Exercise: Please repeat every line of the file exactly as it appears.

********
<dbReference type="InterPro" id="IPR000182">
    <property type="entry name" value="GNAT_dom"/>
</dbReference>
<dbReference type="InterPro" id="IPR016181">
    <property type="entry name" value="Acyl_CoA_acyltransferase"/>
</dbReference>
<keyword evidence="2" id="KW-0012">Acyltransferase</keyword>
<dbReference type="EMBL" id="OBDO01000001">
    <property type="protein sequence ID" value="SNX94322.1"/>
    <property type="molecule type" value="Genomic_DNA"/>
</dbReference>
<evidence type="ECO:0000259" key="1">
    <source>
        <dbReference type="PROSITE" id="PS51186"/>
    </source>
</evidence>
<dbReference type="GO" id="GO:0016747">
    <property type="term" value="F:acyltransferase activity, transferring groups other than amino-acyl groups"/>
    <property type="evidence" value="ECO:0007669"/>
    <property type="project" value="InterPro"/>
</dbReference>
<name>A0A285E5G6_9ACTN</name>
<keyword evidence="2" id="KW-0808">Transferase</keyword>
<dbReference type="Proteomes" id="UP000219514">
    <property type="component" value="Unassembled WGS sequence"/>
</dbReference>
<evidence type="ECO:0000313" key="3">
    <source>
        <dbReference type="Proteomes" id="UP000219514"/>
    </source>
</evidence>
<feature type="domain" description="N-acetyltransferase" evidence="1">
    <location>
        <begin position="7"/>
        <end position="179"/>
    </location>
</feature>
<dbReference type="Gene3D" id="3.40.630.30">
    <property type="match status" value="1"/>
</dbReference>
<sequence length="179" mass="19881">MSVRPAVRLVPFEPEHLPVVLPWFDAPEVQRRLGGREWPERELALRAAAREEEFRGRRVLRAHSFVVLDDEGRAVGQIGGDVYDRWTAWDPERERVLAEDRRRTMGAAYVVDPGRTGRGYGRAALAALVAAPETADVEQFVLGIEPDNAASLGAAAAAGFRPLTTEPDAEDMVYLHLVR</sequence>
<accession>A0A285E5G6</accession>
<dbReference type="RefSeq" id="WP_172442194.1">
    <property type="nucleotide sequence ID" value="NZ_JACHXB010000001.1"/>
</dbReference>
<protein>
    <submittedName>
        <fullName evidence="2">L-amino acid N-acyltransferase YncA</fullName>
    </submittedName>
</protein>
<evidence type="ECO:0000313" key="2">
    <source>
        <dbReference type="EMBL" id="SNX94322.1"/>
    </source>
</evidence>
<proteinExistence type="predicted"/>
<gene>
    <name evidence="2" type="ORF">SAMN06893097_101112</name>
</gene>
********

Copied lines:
<dbReference type="InterPro" id="IPR000182">
    <property type="entry name" value="GNAT_dom"/>
</dbReference>
<dbReference type="InterPro" id="IPR016181">
    <property type="entry name" value="Acyl_CoA_acyltransferase"/>
</dbReference>
<keyword evidence="2" id="KW-0012">Acyltransferase</keyword>
<dbReference type="EMBL" id="OBDO01000001">
    <property type="protein sequence ID" value="SNX94322.1"/>
    <property type="molecule type" value="Genomic_DNA"/>
</dbReference>
<evidence type="ECO:0000259" key="1">
    <source>
        <dbReference type="PROSITE" id="PS51186"/>
    </source>
</evidence>
<dbReference type="GO" id="GO:0016747">
    <property type="term" value="F:acyltransferase activity, transferring groups other than amino-acyl groups"/>
    <property type="evidence" value="ECO:0007669"/>
    <property type="project" value="InterPro"/>
</dbReference>
<name>A0A285E5G6_9ACTN</name>
<keyword evidence="2" id="KW-0808">Transferase</keyword>
<dbReference type="Proteomes" id="UP000219514">
    <property type="component" value="Unassembled WGS sequence"/>
</dbReference>
<evidence type="ECO:0000313" key="3">
    <source>
        <dbReference type="Proteomes" id="UP000219514"/>
    </source>
</evidence>
<feature type="domain" description="N-acetyltransferase" evidence="1">
    <location>
        <begin position="7"/>
        <end position="179"/>
    </location>
</feature>
<dbReference type="Gene3D" id="3.40.630.30">
    <property type="match status" value="1"/>
</dbReference>
<sequence length="179" mass="19881">MSVRPAVRLVPFEPEHLPVVLPWFDAPEVQRRLGGREWPERELALRAAAREEEFRGRRVLRAHSFVVLDDEGRAVGQIGGDVYDRWTAWDPERERVLAEDRRRTMGAAYVVDPGRTGRGYGRAALAALVAAPETADVEQFVLGIEPDNAASLGAAAAAGFRPLTTEPDAEDMVYLHLVR</sequence>
<accession>A0A285E5G6</accession>
<dbReference type="RefSeq" id="WP_172442194.1">
    <property type="nucleotide sequence ID" value="NZ_JACHXB010000001.1"/>
</dbReference>
<protein>
    <submittedName>
        <fullName evidence="2">L-amino acid N-acyltransferase YncA</fullName>
    </submittedName>
</protein>
<evidence type="ECO:0000313" key="2">
    <source>
        <dbReference type="EMBL" id="SNX94322.1"/>
    </source>
</evidence>
<proteinExistence type="predicted"/>
<gene>
    <name evidence="2" type="ORF">SAMN06893097_101112</name>
</gene>